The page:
From:  Denis Roy <>
Date:  21 Nov 2015 03:52:22 Hong Kong Time

Re: Backwards development


This discussion is great... and please interpret my emails as a
concerned (and grateful) user who wants to understand and help, but is
having a hard time. Buzgilla project's roadmap calls for "Push BMO
Customizations into Upstream Bugzilla" [1]  How are casual contributors
supposed to follow along?

Sure, that's open ... but that is not transparent.

Eclipse could just fork on Github and do our own thing according to our
specific needs (sound familiar?) but we believe contributing directly
into the upstream project to be far more beneficial in the long run.
Too bad Mozilla doesn't see it that way.

But as BZ's contribution model is to wait for BMO work to be complete,
there is little hope for the rest of us.

On 20/11/15 16:15, Denis Roy wrote:
>> We've been through this at Eclipse, where many projects had dwindling
>> communities and near-zero external contributions, but we've been
>> able to help turn that around using modern contribution models
>> Gerrit), modern methodologies and careful coaching of projects.

> It would be wonderful if someone had the cycles to do this
> for Bugzilla. I'd like to, but I just don't have the hours.

It is easy. If I were the BZ lead, here is what I would do:

1. Roadmap[1] items must be linked to bugs in Bugzilla. I've requested a account and volunteer to do this for you.

2. Use this mailing list to discuss the roadmap with the community.
Always. No back-channels.

3. Use Bugzilla _exclusively_ to discuss the roadmap items. Leverage
Bugzilla's excellent dependency tree to break roadmap items in smaller
chunks if need be

4. Instead of "glob is working on something, ask him" ... encourage glob
to post his progress on the bug, not on a blog somewhere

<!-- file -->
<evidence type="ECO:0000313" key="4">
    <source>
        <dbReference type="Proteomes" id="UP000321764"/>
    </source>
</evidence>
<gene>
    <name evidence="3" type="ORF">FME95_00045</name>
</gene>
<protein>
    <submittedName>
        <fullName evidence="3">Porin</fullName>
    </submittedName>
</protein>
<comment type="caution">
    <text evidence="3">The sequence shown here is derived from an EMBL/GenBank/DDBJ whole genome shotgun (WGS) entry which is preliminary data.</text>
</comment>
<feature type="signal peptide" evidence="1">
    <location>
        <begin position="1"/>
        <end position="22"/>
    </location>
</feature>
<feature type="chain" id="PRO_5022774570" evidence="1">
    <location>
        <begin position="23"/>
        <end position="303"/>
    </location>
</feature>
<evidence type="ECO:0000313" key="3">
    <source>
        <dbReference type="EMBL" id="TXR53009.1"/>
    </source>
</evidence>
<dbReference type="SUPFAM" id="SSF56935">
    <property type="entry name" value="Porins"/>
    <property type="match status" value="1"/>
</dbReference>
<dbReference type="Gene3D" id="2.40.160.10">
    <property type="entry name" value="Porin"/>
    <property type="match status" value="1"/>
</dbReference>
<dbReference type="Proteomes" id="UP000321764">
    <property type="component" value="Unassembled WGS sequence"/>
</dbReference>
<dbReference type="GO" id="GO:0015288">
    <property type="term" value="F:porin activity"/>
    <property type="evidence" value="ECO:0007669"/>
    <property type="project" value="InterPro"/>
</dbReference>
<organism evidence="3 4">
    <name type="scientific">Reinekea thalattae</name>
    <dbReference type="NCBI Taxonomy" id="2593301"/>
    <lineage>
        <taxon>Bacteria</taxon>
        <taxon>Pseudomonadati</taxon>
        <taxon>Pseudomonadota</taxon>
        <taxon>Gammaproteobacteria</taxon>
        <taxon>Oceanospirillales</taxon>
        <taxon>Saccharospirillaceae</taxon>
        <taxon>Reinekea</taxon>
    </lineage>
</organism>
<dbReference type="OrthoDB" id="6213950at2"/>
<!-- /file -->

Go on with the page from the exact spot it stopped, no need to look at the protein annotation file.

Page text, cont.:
5. Work with the community on getting individual bugs into the codebase.

6. After 2 years, realize that reviewing code patches in Bugzilla is
slowing you down, and implement a code review tool.

7. World dominance?



On 11/20/2015 12:57 PM, Mark Côté wrote:
> Again, the Bugzilla project is not administered by Mozilla.  Mozilla
> supports it by providing some resources.  Coincidentally there are some
> Mozilla employees active in the Bugzilla community, but the two are
> functionally separate.  Creating a software foundation for the Bugzilla
> project is a great idea, particularly if it would involve funding to
> employ a product manager and, ideally, some developers.  It would also
> be a large amount of work, and I don't know anyone at the moment who
> would want to lead that.
> As for Mozilla's manifesto, I don't think Bugzilla fits into Mozilla's
> mission at all, which is reflected by it being a separately governed
> project.  Maybe it did early on, when the web was young and every
> open-source web application Mozilla created helped drive the web
> forward.  In my opinion, that is no longer the case--there are a vast
> number of open-source web applications, and so the web apps that Mozilla
> continues to create and maintain mainly act in a supporting role for
> Mozilla's mission.  This includes BMO specifically, which is an
> important tool for projects that are directly related to our mission
> (Firefox, Webmaker, etc.).
> I became an Assistant Project Lead for the Bugzilla project, independent
> of my role as a manager on Mozilla's Engineering Productivity team,
> because I wanted to revive the community, hoping we could develop a more
> productive relationship between Bugzilla and BMO.  I was pretty naive
> about the scope of that work.  There is indeed plenty more the Bugzilla
> community could do to revive the project, but at some point I had to
> admit that the amount of effort and time I would have to put in would
> not have a commensurate impact for Mozilla.  It is a frustrating and
> disappointing situation.
> Mark
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